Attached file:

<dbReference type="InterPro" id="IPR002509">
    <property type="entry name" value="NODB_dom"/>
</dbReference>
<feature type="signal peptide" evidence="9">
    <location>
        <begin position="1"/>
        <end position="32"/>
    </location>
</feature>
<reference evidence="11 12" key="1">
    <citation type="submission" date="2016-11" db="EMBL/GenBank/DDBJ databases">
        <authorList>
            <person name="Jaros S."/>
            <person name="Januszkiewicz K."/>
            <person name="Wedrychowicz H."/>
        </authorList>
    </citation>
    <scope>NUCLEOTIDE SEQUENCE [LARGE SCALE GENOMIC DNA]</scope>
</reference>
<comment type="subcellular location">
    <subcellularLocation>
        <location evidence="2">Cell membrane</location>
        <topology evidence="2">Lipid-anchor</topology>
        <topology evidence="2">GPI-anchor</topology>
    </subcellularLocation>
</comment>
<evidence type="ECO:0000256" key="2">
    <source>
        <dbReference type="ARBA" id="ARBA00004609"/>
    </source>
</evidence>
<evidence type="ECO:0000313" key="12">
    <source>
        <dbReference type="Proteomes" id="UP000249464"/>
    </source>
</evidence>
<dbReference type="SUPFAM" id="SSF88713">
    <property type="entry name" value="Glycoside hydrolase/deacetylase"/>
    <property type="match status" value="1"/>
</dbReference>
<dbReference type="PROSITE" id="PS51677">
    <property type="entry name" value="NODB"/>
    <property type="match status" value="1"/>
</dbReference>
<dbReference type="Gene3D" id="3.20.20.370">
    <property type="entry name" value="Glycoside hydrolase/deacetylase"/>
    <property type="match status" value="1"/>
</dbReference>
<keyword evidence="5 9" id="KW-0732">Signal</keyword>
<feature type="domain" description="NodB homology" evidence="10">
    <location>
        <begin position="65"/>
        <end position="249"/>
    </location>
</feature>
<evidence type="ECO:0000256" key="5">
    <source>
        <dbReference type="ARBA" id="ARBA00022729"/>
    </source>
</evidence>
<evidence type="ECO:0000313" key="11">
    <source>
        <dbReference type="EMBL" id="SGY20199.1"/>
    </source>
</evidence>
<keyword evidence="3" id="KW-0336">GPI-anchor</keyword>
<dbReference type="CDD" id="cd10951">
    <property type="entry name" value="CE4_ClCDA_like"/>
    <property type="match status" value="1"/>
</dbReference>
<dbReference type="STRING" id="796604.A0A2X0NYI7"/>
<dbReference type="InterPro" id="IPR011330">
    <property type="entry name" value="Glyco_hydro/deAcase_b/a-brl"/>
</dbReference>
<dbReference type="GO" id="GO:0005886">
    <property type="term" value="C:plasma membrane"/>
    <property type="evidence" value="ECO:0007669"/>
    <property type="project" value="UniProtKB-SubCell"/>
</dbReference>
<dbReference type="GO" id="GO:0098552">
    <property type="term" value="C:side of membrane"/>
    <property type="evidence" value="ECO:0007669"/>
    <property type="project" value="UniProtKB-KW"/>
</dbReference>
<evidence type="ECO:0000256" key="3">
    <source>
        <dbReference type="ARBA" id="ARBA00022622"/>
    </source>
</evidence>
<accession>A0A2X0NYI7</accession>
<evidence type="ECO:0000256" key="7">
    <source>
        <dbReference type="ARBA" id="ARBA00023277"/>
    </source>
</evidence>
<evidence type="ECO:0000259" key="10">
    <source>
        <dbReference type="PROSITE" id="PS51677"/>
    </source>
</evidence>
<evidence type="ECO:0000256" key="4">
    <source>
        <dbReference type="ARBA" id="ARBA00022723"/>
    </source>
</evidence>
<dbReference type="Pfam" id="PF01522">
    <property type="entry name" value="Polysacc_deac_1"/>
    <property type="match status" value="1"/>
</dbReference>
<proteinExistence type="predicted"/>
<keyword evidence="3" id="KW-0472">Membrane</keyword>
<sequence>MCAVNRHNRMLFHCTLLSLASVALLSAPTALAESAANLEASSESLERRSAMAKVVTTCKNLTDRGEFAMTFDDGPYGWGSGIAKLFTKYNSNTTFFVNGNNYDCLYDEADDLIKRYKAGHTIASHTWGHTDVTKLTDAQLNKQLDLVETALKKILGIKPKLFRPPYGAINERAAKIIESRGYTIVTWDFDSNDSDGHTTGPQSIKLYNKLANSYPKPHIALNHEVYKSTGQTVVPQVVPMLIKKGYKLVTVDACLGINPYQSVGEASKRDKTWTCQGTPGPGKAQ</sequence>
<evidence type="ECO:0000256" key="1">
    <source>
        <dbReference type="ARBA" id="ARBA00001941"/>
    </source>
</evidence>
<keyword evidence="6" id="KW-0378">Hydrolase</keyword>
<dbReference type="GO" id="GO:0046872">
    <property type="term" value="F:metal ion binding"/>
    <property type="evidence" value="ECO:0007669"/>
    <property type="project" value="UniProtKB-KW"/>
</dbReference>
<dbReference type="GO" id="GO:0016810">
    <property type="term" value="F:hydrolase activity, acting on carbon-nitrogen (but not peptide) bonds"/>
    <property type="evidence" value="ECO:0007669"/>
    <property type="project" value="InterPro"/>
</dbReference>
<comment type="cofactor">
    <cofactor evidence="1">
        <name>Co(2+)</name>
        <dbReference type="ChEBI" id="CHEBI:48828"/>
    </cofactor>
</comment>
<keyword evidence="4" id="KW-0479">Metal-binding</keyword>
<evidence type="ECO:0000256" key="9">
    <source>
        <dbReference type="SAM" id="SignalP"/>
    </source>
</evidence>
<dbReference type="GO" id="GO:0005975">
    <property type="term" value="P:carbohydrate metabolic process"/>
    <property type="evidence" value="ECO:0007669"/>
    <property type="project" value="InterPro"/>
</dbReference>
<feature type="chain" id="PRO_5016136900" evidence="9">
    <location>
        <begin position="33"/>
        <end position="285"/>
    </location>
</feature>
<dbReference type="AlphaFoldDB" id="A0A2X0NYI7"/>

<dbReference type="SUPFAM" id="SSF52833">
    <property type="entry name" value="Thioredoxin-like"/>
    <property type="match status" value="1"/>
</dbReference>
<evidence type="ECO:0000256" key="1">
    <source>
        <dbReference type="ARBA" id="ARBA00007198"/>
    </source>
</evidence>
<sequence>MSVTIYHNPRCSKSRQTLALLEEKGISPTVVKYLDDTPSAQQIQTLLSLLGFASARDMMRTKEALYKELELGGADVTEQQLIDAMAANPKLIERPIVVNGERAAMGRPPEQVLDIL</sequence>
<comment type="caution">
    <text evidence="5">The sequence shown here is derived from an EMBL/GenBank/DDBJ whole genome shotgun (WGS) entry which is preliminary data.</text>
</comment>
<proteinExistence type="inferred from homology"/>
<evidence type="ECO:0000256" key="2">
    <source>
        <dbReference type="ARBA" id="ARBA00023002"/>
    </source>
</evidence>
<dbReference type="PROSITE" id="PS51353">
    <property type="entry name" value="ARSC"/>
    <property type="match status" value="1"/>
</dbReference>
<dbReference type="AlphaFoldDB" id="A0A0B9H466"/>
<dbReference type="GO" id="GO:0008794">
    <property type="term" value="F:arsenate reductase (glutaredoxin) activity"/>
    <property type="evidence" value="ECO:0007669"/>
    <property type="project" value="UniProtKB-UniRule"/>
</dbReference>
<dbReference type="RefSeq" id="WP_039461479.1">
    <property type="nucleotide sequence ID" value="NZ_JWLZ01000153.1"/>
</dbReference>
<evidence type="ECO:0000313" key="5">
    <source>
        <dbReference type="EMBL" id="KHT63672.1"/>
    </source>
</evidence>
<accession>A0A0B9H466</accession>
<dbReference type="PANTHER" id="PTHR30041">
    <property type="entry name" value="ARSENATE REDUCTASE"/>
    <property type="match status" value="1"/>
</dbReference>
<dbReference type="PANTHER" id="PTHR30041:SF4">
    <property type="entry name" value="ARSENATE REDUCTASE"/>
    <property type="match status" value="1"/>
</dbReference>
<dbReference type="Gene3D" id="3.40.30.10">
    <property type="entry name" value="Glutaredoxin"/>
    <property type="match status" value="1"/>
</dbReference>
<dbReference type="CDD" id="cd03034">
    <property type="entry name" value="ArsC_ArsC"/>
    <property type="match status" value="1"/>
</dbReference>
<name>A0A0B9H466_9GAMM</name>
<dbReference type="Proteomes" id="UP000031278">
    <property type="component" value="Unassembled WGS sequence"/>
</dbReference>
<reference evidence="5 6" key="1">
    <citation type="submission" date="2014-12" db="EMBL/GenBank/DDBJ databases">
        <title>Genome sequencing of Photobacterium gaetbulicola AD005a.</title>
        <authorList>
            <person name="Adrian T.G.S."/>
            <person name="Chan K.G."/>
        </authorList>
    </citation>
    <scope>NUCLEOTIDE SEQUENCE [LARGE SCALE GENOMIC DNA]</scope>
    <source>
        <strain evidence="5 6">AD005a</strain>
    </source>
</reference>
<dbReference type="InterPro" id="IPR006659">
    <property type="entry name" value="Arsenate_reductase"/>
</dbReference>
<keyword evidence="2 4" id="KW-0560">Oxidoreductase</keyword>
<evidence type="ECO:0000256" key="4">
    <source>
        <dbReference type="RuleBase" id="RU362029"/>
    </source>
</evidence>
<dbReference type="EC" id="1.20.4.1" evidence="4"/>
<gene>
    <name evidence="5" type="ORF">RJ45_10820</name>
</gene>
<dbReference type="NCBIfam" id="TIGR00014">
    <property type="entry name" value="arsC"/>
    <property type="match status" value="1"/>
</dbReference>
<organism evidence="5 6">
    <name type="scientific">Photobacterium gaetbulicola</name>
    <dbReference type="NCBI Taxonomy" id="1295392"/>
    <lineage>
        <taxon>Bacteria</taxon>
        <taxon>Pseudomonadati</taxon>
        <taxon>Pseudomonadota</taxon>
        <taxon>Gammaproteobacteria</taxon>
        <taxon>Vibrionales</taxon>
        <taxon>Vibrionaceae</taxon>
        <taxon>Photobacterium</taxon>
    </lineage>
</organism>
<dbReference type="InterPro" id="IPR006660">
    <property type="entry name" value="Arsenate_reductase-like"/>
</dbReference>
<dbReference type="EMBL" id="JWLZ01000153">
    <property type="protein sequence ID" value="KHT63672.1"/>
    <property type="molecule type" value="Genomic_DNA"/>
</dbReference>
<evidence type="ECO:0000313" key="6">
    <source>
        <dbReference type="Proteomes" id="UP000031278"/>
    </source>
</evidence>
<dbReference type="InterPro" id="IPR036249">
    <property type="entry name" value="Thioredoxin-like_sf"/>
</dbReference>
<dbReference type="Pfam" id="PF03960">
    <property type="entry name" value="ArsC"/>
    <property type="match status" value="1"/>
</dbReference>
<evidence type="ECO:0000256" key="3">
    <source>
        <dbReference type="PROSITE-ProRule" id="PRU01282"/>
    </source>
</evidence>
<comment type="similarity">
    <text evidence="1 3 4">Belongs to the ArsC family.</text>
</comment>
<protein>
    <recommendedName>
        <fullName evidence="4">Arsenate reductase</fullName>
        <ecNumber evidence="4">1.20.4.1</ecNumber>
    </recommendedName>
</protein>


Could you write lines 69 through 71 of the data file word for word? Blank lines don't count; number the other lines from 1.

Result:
    <property type="match status" value="1"/>
</dbReference>
<dbReference type="STRING" id="796604.A0A2X0NYI7"/>